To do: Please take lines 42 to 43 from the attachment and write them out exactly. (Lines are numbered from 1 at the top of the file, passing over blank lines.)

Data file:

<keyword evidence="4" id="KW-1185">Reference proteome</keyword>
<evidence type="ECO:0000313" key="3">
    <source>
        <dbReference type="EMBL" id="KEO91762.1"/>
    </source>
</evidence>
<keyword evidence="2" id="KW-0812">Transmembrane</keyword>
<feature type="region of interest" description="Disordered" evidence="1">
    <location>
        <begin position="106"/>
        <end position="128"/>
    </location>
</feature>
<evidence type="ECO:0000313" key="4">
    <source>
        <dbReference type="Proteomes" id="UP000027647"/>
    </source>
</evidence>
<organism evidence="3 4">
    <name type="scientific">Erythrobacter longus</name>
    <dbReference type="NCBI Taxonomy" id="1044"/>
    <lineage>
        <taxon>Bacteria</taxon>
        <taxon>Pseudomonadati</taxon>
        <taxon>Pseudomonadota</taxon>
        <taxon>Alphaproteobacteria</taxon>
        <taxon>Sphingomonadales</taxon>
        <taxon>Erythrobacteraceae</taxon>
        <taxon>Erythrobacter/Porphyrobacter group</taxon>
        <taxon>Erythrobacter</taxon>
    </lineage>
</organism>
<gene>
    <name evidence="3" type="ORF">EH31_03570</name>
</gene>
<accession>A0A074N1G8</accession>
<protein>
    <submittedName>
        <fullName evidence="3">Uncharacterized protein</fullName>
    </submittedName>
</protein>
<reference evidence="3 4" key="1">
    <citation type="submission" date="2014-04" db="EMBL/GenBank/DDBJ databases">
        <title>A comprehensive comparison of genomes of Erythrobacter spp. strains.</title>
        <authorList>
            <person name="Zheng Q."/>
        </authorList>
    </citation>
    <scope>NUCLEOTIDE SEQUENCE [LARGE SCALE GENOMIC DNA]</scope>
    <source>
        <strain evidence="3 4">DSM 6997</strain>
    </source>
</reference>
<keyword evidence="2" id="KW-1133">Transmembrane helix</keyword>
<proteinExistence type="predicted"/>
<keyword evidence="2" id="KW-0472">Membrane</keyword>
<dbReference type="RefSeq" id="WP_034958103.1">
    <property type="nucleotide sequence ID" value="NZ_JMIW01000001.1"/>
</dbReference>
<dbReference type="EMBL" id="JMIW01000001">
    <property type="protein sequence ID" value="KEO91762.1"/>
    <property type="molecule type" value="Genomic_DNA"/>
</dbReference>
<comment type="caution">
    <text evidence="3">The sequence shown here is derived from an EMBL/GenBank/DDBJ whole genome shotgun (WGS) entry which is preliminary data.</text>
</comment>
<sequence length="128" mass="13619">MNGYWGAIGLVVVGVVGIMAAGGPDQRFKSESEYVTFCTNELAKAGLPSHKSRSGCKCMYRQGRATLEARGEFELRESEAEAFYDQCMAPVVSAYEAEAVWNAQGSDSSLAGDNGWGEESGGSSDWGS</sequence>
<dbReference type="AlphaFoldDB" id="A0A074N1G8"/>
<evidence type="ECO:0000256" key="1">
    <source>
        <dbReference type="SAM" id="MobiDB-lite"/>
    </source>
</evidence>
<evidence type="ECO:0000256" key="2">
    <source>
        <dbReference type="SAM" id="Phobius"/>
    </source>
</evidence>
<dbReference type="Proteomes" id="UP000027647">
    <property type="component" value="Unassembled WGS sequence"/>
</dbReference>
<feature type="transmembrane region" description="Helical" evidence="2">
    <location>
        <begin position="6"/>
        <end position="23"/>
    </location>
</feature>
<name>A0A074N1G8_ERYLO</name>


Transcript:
<reference evidence="3 4" key="1">
    <citation type="submission" date="2014-04" db="EMBL/GenBank/DDBJ databases">